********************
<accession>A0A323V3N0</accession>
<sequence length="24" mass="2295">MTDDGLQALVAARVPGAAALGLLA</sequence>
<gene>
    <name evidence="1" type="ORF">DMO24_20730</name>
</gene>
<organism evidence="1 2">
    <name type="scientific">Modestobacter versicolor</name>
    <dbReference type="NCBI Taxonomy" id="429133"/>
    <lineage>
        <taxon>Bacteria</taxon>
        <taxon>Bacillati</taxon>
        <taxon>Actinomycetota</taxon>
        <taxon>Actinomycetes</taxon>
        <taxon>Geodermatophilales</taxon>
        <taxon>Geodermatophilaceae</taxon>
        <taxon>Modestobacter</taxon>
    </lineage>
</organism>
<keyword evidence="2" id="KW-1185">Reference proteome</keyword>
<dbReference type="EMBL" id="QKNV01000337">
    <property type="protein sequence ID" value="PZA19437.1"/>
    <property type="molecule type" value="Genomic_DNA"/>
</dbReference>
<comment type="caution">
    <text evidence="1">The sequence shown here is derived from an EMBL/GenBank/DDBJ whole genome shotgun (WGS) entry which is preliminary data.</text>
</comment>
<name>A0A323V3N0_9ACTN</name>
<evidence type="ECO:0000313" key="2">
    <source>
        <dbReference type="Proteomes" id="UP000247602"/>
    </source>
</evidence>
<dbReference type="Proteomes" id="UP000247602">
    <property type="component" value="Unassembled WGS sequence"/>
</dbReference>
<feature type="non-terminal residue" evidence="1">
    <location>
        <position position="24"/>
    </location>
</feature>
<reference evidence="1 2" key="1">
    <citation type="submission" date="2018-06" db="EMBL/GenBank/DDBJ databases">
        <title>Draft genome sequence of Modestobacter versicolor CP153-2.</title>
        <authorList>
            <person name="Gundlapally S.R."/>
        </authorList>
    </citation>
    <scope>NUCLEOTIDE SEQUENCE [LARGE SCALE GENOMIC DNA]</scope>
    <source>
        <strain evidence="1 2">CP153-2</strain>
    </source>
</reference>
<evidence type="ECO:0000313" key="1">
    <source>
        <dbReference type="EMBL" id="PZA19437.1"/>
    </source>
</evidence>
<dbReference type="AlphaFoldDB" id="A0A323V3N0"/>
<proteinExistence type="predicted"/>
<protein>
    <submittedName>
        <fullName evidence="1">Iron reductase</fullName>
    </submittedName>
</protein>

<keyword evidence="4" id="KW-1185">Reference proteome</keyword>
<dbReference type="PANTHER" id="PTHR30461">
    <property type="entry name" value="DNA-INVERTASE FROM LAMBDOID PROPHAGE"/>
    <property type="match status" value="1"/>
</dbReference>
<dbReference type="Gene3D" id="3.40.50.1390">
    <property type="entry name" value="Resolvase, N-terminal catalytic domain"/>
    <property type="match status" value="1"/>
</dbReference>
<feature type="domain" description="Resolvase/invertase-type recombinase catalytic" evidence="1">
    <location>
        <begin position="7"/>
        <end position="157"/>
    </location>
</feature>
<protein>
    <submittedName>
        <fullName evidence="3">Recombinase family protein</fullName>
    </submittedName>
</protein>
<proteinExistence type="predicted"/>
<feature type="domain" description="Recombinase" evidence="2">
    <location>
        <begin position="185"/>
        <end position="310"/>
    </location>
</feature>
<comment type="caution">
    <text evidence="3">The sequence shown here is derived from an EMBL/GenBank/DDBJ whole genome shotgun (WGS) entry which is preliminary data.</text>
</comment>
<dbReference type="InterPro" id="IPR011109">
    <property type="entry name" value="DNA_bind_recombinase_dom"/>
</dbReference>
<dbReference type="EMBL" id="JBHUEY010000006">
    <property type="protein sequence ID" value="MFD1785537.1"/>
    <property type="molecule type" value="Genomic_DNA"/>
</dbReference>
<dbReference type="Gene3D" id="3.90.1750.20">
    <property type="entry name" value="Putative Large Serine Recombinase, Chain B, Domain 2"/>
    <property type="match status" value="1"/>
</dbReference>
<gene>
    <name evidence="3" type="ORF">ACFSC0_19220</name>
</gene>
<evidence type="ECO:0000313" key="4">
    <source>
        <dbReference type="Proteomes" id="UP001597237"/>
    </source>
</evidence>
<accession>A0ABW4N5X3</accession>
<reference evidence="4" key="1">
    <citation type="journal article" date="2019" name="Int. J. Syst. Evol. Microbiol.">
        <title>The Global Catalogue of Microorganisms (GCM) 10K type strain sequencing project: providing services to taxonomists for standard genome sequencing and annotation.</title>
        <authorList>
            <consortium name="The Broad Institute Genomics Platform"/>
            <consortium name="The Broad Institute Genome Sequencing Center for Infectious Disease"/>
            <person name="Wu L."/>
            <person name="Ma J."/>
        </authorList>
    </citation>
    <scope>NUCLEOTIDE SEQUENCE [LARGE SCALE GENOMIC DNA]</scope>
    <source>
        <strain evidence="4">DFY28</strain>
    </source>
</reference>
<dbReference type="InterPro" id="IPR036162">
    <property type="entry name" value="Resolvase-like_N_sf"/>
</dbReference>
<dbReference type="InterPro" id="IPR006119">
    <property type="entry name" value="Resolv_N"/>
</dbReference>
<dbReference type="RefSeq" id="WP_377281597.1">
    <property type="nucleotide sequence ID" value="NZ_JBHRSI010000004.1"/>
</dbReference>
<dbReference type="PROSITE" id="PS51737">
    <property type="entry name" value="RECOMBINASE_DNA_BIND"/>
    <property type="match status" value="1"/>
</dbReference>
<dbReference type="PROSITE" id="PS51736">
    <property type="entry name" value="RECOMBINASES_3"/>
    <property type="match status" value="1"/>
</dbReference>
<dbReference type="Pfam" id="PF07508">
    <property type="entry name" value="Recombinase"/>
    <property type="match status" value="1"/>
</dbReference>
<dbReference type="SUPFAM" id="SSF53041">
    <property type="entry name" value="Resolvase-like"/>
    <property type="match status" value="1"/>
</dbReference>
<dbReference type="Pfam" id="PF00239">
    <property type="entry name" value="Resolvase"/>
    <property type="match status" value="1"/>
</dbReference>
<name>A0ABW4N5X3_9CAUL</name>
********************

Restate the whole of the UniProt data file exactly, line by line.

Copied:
<accession>A0A323V3N0</accession>
<sequence length="24" mass="2295">MTDDGLQALVAARVPGAAALGLLA</sequence>
<gene>
    <name evidence="1" type="ORF">DMO24_20730</name>
</gene>
<organism evidence="1 2">
    <name type="scientific">Modestobacter versicolor</name>
    <dbReference type="NCBI Taxonomy" id="429133"/>
    <lineage>
        <taxon>Bacteria</taxon>
        <taxon>Bacillati</taxon>
        <taxon>Actinomycetota</taxon>
        <taxon>Actinomycetes</taxon>
        <taxon>Geodermatophilales</taxon>
        <taxon>Geodermatophilaceae</taxon>
        <taxon>Modestobacter</taxon>
    </lineage>
</organism>
<keyword evidence="2" id="KW-1185">Reference proteome</keyword>
<dbReference type="EMBL" id="QKNV01000337">
    <property type="protein sequence ID" value="PZA19437.1"/>
    <property type="molecule type" value="Genomic_DNA"/>
</dbReference>
<comment type="caution">
    <text evidence="1">The sequence shown here is derived from an EMBL/GenBank/DDBJ whole genome shotgun (WGS) entry which is preliminary data.</text>
</comment>
<name>A0A323V3N0_9ACTN</name>
<evidence type="ECO:0000313" key="2">
    <source>
        <dbReference type="Proteomes" id="UP000247602"/>
    </source>
</evidence>
<dbReference type="Proteomes" id="UP000247602">
    <property type="component" value="Unassembled WGS sequence"/>
</dbReference>
<feature type="non-terminal residue" evidence="1">
    <location>
        <position position="24"/>
    </location>
</feature>
<reference evidence="1 2" key="1">
    <citation type="submission" date="2018-06" db="EMBL/GenBank/DDBJ databases">
        <title>Draft genome sequence of Modestobacter versicolor CP153-2.</title>
        <authorList>
            <person name="Gundlapally S.R."/>
        </authorList>
    </citation>
    <scope>NUCLEOTIDE SEQUENCE [LARGE SCALE GENOMIC DNA]</scope>
    <source>
        <strain evidence="1 2">CP153-2</strain>
    </source>
</reference>
<evidence type="ECO:0000313" key="1">
    <source>
        <dbReference type="EMBL" id="PZA19437.1"/>
    </source>
</evidence>
<dbReference type="AlphaFoldDB" id="A0A323V3N0"/>
<proteinExistence type="predicted"/>
<protein>
    <submittedName>
        <fullName evidence="1">Iron reductase</fullName>
    </submittedName>
</protein>

<keyword evidence="4" id="KW-1185">Reference proteome</keyword>
<dbReference type="PANTHER" id="PTHR30461">
    <property type="entry name" value="DNA-INVERTASE FROM LAMBDOID PROPHAGE"/>
    <property type="match status" value="1"/>
</dbReference>
<dbReference type="Gene3D" id="3.40.50.1390">
    <property type="entry name" value="Resolvase, N-terminal catalytic domain"/>
    <property type="match status" value="1"/>
</dbReference>
<feature type="domain" description="Resolvase/invertase-type recombinase catalytic" evidence="1">
    <location>
        <begin position="7"/>
        <end position="157"/>
    </location>
</feature>
<protein>
    <submittedName>
        <fullName evidence="3">Recombinase family protein</fullName>
    </submittedName>
</protein>
<proteinExistence type="predicted"/>
<feature type="domain" description="Recombinase" evidence="2">
    <location>
        <begin position="185"/>
        <end position="310"/>
    </location>
</feature>
<comment type="caution">
    <text evidence="3">The sequence shown here is derived from an EMBL/GenBank/DDBJ whole genome shotgun (WGS) entry which is preliminary data.</text>
</comment>
<dbReference type="InterPro" id="IPR011109">
    <property type="entry name" value="DNA_bind_recombinase_dom"/>
</dbReference>
<dbReference type="EMBL" id="JBHUEY010000006">
    <property type="protein sequence ID" value="MFD1785537.1"/>
    <property type="molecule type" value="Genomic_DNA"/>
</dbReference>
<dbReference type="Gene3D" id="3.90.1750.20">
    <property type="entry name" value="Putative Large Serine Recombinase, Chain B, Domain 2"/>
    <property type="match status" value="1"/>
</dbReference>
<gene>
    <name evidence="3" type="ORF">ACFSC0_19220</name>
</gene>
<evidence type="ECO:0000313" key="4">
    <source>
        <dbReference type="Proteomes" id="UP001597237"/>
    </source>
</evidence>
<accession>A0ABW4N5X3</accession>
<reference evidence="4" key="1">
    <citation type="journal article" date="2019" name="Int. J. Syst. Evol. Microbiol.">
        <title>The Global Catalogue of Microorganisms (GCM) 10K type strain sequencing project: providing services to taxonomists for standard genome sequencing and annotation.</title>
        <authorList>
            <consortium name="The Broad Institute Genomics Platform"/>
            <consortium name="The Broad Institute Genome Sequencing Center for Infectious Disease"/>
            <person name="Wu L."/>
            <person name="Ma J."/>
        </authorList>
    </citation>
    <scope>NUCLEOTIDE SEQUENCE [LARGE SCALE GENOMIC DNA]</scope>
    <source>
        <strain evidence="4">DFY28</strain>
    </source>
</reference>
<dbReference type="InterPro" id="IPR036162">
    <property type="entry name" value="Resolvase-like_N_sf"/>
</dbReference>
<dbReference type="InterPro" id="IPR006119">
    <property type="entry name" value="Resolv_N"/>
</dbReference>
<dbReference type="RefSeq" id="WP_377281597.1">
    <property type="nucleotide sequence ID" value="NZ_JBHRSI010000004.1"/>
</dbReference>
<dbReference type="PROSITE" id="PS51737">
    <property type="entry name" value="RECOMBINASE_DNA_BIND"/>
    <property type="match status" value="1"/>
</dbReference>
<dbReference type="PROSITE" id="PS51736">
    <property type="entry name" value="RECOMBINASES_3"/>
    <property type="match status" value="1"/>
</dbReference>
<dbReference type="Pfam" id="PF07508">
    <property type="entry name" value="Recombinase"/>
    <property type="match status" value="1"/>
</dbReference>
<dbReference type="SUPFAM" id="SSF53041">
    <property type="entry name" value="Resolvase-like"/>
    <property type="match status" value="1"/>
</dbReference>
<dbReference type="Pfam" id="PF00239">
    <property type="entry name" value="Resolvase"/>
    <property type="match status" value="1"/>
</dbReference>
<name>A0ABW4N5X3_9CAUL</name>